Have you ever been in an airport, or a grocery store, and run into an acquaintance that you only know from work, a club, or church, and it took you an extra moment even to recognize them? After all, not only are the surroundings unfamiliar, but your friend may also be dressed in “dad shorts” instead of business casual. Our circumstances affect what we see; there is no way around that. It’s human nature.
As Vincentians, we are called to see the face of Christ in the neighbors we serve.[Manual, p.51] This should be easy – we know His face well! We regularly see Him at church. He is there upon the crucifix at the altar; there, in the Stations of the Cross that line the walls; there in the many beautiful paintings and icons. We also are used to seeing His suffering, but we see it through “hope-tainted eyes,” knowing that his suffering leads to our salvation; knowing He still lives.
So, when we emerge from Mass, when we are no longer in that familiar place, will we easily recognize Him? Or might it take an extra moment?
On our home visits, it’s sometimes easy to forget that we are serving Christ, because like that acquaintance in the grocery store, we are seeing Him outside of the familiar surroundings where we think that we know Him best. As devoted as we are to seeing His face, it can take an extra minute to recognize Him wearing different clothes, and behind a different face than the one we see in church.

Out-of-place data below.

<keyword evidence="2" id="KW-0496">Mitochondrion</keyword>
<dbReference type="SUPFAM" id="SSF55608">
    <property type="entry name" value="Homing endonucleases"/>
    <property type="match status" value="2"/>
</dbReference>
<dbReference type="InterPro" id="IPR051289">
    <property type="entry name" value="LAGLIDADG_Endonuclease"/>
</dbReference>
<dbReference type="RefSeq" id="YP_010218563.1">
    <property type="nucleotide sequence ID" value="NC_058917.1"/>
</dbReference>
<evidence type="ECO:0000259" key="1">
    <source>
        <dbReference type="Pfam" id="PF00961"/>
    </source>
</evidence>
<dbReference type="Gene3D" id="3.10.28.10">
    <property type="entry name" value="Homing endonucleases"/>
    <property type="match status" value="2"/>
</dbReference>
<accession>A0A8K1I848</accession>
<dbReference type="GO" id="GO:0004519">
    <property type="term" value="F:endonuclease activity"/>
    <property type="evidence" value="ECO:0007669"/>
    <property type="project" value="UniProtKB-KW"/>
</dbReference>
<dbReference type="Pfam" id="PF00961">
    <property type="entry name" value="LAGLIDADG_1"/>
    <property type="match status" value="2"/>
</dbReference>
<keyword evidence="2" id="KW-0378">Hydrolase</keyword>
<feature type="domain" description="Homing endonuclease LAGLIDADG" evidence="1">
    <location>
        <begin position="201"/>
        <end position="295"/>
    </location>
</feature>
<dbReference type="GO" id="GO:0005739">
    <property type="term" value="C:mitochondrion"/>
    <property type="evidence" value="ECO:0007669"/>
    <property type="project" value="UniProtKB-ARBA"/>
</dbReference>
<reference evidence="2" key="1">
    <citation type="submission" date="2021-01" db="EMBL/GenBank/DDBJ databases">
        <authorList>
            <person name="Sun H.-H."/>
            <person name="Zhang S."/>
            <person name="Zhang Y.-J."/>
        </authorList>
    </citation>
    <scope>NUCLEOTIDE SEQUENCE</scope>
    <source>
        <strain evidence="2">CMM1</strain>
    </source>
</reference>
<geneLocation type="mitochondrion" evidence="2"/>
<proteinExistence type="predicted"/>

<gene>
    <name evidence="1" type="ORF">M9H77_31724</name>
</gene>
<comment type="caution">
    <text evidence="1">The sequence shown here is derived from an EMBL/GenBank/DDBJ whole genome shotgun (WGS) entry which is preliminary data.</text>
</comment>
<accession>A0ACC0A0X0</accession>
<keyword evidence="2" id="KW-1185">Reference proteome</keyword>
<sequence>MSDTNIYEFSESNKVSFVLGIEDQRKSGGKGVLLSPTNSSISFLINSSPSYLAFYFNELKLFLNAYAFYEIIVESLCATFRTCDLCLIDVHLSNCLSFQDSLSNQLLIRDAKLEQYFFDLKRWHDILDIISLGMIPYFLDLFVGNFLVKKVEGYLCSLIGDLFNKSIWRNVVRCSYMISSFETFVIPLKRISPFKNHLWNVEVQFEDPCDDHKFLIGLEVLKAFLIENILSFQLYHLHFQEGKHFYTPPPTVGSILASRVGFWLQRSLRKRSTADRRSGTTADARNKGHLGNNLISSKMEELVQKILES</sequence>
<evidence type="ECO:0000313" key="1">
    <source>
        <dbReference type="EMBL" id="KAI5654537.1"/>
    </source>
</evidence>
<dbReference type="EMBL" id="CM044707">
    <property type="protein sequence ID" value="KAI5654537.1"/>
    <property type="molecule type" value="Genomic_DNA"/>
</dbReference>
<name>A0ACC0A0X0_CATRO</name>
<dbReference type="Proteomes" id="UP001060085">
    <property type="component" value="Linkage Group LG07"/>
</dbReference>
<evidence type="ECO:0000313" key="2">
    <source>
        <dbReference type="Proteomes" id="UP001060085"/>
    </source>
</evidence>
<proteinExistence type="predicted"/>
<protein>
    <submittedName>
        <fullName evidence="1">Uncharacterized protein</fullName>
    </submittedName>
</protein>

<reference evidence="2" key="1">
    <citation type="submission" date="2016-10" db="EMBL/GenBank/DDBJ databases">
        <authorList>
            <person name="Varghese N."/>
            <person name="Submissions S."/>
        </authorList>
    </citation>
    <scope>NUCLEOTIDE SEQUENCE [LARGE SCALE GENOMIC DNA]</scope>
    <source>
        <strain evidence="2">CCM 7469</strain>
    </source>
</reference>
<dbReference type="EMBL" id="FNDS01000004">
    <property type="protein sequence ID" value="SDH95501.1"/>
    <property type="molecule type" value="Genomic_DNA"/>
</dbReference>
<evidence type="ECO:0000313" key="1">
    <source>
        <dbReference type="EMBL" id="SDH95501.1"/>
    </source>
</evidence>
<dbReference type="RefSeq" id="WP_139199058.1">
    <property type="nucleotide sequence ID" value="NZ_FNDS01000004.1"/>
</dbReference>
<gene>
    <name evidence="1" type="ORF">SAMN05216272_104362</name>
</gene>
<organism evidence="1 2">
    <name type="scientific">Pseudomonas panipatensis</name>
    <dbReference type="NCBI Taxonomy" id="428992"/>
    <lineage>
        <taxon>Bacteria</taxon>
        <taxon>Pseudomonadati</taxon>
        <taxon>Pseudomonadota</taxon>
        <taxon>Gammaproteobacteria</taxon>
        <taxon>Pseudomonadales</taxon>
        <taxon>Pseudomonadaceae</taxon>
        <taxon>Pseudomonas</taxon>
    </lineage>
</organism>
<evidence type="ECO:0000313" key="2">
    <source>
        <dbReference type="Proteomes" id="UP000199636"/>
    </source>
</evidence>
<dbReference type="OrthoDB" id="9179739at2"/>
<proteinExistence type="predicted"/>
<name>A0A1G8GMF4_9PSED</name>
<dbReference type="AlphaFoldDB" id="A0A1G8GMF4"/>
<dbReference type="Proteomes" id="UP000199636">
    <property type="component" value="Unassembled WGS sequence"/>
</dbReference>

St. Vincent often reminded his followers that Jesus chose to live a life of radical poverty. He was not on earth as a king, but as a carpenter. It may make it easier to recognize Him when we remember that Christ came to us in fully human form and experienced a fully human life. We know that he became angry; we know he got exasperated; we know he got discouraged; we know he was afraid; and we know that Jesus wept.
In Redemptor Hominis, Pope Saint John Paul II explained that Christ incarnate “fully reveals man to himself.” He reveals to us the human dimension of Redemption, and it is that which we are called to recognize in the neighbor; looking beyond appearances, beyond surroundings, and beyond emotions to find “the greatness, dignity, and value that belong to his humanity.”
It may not have been home visits Christ was talking about when He said to “knock and the door will be opened…” but maybe remembering those words while standing on the doorstep on our next visit will help to remind us who we are there to see.
In faces of impatience, sadness, anger, or fear, have I sometimes failed to recognize Christ?
The Spirituality of the Home Visit (read it and use it!)